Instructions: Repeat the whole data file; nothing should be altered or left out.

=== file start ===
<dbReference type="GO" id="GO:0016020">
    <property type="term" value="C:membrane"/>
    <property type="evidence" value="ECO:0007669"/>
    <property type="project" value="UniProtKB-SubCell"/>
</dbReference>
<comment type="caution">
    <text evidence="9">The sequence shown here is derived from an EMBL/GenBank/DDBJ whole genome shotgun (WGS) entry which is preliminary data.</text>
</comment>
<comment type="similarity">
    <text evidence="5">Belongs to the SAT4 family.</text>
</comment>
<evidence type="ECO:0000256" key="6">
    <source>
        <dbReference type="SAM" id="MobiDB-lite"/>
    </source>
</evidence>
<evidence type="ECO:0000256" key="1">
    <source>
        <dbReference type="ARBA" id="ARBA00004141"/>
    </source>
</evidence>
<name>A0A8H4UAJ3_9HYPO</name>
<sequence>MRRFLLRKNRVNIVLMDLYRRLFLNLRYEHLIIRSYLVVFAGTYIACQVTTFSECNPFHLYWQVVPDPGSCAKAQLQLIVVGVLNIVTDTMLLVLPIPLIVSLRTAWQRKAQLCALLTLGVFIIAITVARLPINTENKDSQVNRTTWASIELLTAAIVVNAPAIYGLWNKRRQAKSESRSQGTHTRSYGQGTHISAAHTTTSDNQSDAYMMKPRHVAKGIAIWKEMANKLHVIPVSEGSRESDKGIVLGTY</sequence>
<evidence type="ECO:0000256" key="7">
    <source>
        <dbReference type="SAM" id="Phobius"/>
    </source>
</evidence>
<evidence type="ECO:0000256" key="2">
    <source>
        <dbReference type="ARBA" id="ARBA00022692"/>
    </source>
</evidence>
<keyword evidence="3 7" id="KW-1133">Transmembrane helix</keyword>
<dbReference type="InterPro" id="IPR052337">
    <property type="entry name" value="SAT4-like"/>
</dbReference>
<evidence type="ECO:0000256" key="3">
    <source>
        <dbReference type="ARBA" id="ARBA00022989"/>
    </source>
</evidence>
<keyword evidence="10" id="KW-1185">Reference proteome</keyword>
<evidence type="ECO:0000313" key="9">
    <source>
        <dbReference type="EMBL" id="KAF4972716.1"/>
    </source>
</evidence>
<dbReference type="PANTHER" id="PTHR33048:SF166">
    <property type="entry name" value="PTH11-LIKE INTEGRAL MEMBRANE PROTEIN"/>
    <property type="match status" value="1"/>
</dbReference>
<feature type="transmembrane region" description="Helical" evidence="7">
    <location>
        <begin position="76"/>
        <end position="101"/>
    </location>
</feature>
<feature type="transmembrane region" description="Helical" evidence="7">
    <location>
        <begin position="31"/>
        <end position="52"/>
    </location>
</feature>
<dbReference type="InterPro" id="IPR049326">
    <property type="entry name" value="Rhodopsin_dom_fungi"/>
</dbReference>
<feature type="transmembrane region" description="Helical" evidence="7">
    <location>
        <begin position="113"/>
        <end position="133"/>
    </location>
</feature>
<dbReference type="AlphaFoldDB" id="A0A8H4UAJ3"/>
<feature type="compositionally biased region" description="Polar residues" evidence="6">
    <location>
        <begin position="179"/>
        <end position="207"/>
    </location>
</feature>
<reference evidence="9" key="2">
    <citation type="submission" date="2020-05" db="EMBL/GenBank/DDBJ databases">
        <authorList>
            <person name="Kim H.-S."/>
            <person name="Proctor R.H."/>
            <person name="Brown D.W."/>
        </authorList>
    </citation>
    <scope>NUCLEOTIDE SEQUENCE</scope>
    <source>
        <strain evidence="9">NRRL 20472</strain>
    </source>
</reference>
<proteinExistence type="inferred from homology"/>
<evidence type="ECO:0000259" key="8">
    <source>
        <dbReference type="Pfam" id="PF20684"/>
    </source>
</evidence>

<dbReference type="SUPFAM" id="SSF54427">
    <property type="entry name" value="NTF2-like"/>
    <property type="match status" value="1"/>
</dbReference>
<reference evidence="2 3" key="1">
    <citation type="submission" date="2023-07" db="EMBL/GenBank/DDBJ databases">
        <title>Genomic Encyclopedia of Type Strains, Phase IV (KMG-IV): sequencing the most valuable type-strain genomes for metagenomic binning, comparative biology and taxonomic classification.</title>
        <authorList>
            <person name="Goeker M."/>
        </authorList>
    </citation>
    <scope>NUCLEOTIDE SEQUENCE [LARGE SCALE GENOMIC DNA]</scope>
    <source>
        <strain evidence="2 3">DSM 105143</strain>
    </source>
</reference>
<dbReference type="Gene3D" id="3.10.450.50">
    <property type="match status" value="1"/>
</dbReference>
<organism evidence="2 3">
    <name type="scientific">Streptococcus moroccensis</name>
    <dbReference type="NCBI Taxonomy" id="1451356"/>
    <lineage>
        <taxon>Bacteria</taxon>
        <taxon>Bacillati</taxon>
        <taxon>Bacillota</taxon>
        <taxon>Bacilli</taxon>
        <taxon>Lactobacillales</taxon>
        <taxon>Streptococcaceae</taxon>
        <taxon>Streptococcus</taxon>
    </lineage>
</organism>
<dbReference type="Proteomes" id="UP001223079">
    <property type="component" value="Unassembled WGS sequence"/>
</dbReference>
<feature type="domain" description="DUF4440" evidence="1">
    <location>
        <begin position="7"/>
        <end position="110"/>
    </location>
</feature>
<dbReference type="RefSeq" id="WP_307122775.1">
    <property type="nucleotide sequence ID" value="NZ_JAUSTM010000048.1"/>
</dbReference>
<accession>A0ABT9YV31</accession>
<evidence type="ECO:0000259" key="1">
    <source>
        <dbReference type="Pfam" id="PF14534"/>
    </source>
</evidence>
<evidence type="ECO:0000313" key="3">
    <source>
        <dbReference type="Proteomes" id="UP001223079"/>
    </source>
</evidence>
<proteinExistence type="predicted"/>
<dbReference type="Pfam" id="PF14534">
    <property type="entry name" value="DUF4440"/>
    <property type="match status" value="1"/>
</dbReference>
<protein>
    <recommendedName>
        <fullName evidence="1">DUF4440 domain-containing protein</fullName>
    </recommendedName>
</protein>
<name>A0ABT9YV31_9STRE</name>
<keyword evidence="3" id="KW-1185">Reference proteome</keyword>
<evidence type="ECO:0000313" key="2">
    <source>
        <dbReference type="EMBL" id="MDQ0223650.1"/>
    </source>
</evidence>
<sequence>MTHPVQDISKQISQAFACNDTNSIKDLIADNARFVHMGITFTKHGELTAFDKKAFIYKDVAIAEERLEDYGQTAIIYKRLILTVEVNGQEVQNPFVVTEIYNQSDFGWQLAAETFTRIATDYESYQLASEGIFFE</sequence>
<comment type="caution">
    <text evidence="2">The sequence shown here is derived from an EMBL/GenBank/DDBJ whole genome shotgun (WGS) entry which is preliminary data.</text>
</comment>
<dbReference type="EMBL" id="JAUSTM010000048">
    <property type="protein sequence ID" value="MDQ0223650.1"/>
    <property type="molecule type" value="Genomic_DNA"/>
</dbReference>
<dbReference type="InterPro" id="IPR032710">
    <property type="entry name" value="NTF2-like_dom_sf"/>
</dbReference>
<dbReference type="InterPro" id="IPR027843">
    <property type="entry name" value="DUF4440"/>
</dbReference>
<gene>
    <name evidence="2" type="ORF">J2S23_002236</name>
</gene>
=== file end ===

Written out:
<dbReference type="GO" id="GO:0016020">
    <property type="term" value="C:membrane"/>
    <property type="evidence" value="ECO:0007669"/>
    <property type="project" value="UniProtKB-SubCell"/>
</dbReference>
<comment type="caution">
    <text evidence="9">The sequence shown here is derived from an EMBL/GenBank/DDBJ whole genome shotgun (WGS) entry which is preliminary data.</text>
</comment>
<comment type="similarity">
    <text evidence="5">Belongs to the SAT4 family.</text>
</comment>
<evidence type="ECO:0000256" key="6">
    <source>
        <dbReference type="SAM" id="MobiDB-lite"/>
    </source>
</evidence>
<evidence type="ECO:0000256" key="1">
    <source>
        <dbReference type="ARBA" id="ARBA00004141"/>
    </source>
</evidence>
<name>A0A8H4UAJ3_9HYPO</name>
<sequence>MRRFLLRKNRVNIVLMDLYRRLFLNLRYEHLIIRSYLVVFAGTYIACQVTTFSECNPFHLYWQVVPDPGSCAKAQLQLIVVGVLNIVTDTMLLVLPIPLIVSLRTAWQRKAQLCALLTLGVFIIAITVARLPINTENKDSQVNRTTWASIELLTAAIVVNAPAIYGLWNKRRQAKSESRSQGTHTRSYGQGTHISAAHTTTSDNQSDAYMMKPRHVAKGIAIWKEMANKLHVIPVSEGSRESDKGIVLGTY</sequence>
<evidence type="ECO:0000256" key="7">
    <source>
        <dbReference type="SAM" id="Phobius"/>
    </source>
</evidence>
<evidence type="ECO:0000256" key="2">
    <source>
        <dbReference type="ARBA" id="ARBA00022692"/>
    </source>
</evidence>
<keyword evidence="3 7" id="KW-1133">Transmembrane helix</keyword>
<dbReference type="InterPro" id="IPR052337">
    <property type="entry name" value="SAT4-like"/>
</dbReference>
<evidence type="ECO:0000256" key="3">
    <source>
        <dbReference type="ARBA" id="ARBA00022989"/>
    </source>
</evidence>
<keyword evidence="10" id="KW-1185">Reference proteome</keyword>
<evidence type="ECO:0000313" key="9">
    <source>
        <dbReference type="EMBL" id="KAF4972716.1"/>
    </source>
</evidence>
<dbReference type="PANTHER" id="PTHR33048:SF166">
    <property type="entry name" value="PTH11-LIKE INTEGRAL MEMBRANE PROTEIN"/>
    <property type="match status" value="1"/>
</dbReference>
<feature type="transmembrane region" description="Helical" evidence="7">
    <location>
        <begin position="76"/>
        <end position="101"/>
    </location>
</feature>
<feature type="transmembrane region" description="Helical" evidence="7">
    <location>
        <begin position="31"/>
        <end position="52"/>
    </location>
</feature>
<dbReference type="InterPro" id="IPR049326">
    <property type="entry name" value="Rhodopsin_dom_fungi"/>
</dbReference>
<feature type="transmembrane region" description="Helical" evidence="7">
    <location>
        <begin position="113"/>
        <end position="133"/>
    </location>
</feature>
<dbReference type="AlphaFoldDB" id="A0A8H4UAJ3"/>
<feature type="compositionally biased region" description="Polar residues" evidence="6">
    <location>
        <begin position="179"/>
        <end position="207"/>
    </location>
</feature>
<reference evidence="9" key="2">
    <citation type="submission" date="2020-05" db="EMBL/GenBank/DDBJ databases">
        <authorList>
            <person name="Kim H.-S."/>
            <person name="Proctor R.H."/>
            <person name="Brown D.W."/>
        </authorList>
    </citation>
    <scope>NUCLEOTIDE SEQUENCE</scope>
    <source>
        <strain evidence="9">NRRL 20472</strain>
    </source>
</reference>
<proteinExistence type="inferred from homology"/>
<evidence type="ECO:0000259" key="8">
    <source>
        <dbReference type="Pfam" id="PF20684"/>
    </source>
</evidence>

<dbReference type="SUPFAM" id="SSF54427">
    <property type="entry name" value="NTF2-like"/>
    <property type="match status" value="1"/>
</dbReference>
<reference evidence="2 3" key="1">
    <citation type="submission" date="2023-07" db="EMBL/GenBank/DDBJ databases">
        <title>Genomic Encyclopedia of Type Strains, Phase IV (KMG-IV): sequencing the most valuable type-strain genomes for metagenomic binning, comparative biology and taxonomic classification.</title>
        <authorList>
            <person name="Goeker M."/>
        </authorList>
    </citation>
    <scope>NUCLEOTIDE SEQUENCE [LARGE SCALE GENOMIC DNA]</scope>
    <source>
        <strain evidence="2 3">DSM 105143</strain>
    </source>
</reference>
<dbReference type="Gene3D" id="3.10.450.50">
    <property type="match status" value="1"/>
</dbReference>
<organism evidence="2 3">
    <name type="scientific">Streptococcus moroccensis</name>
    <dbReference type="NCBI Taxonomy" id="1451356"/>
    <lineage>
        <taxon>Bacteria</taxon>
        <taxon>Bacillati</taxon>
        <taxon>Bacillota</taxon>
        <taxon>Bacilli</taxon>
        <taxon>Lactobacillales</taxon>
        <taxon>Streptococcaceae</taxon>
        <taxon>Streptococcus</taxon>
    </lineage>
</organism>
<dbReference type="Proteomes" id="UP001223079">
    <property type="component" value="Unassembled WGS sequence"/>
</dbReference>
<feature type="domain" description="DUF4440" evidence="1">
    <location>
        <begin position="7"/>
        <end position="110"/>
    </location>
</feature>
<dbReference type="RefSeq" id="WP_307122775.1">
    <property type="nucleotide sequence ID" value="NZ_JAUSTM010000048.1"/>
</dbReference>
<accession>A0ABT9YV31</accession>
<evidence type="ECO:0000259" key="1">
    <source>
        <dbReference type="Pfam" id="PF14534"/>
    </source>
</evidence>
<evidence type="ECO:0000313" key="3">
    <source>
        <dbReference type="Proteomes" id="UP001223079"/>
    </source>
</evidence>
<proteinExistence type="predicted"/>
<dbReference type="Pfam" id="PF14534">
    <property type="entry name" value="DUF4440"/>
    <property type="match status" value="1"/>
</dbReference>
<protein>
    <recommendedName>
        <fullName evidence="1">DUF4440 domain-containing protein</fullName>
    </recommendedName>
</protein>
<name>A0ABT9YV31_9STRE</name>
<keyword evidence="3" id="KW-1185">Reference proteome</keyword>
<evidence type="ECO:0000313" key="2">
    <source>
        <dbReference type="EMBL" id="MDQ0223650.1"/>
    </source>
</evidence>
<sequence>MTHPVQDISKQISQAFACNDTNSIKDLIADNARFVHMGITFTKHGELTAFDKKAFIYKDVAIAEERLEDYGQTAIIYKRLILTVEVNGQEVQNPFVVTEIYNQSDFGWQLAAETFTRIATDYESYQLASEGIFFE</sequence>
<comment type="caution">
    <text evidence="2">The sequence shown here is derived from an EMBL/GenBank/DDBJ whole genome shotgun (WGS) entry which is preliminary data.</text>
</comment>
<dbReference type="EMBL" id="JAUSTM010000048">
    <property type="protein sequence ID" value="MDQ0223650.1"/>
    <property type="molecule type" value="Genomic_DNA"/>
</dbReference>
<dbReference type="InterPro" id="IPR032710">
    <property type="entry name" value="NTF2-like_dom_sf"/>
</dbReference>
<dbReference type="InterPro" id="IPR027843">
    <property type="entry name" value="DUF4440"/>
</dbReference>
<gene>
    <name evidence="2" type="ORF">J2S23_002236</name>
</gene>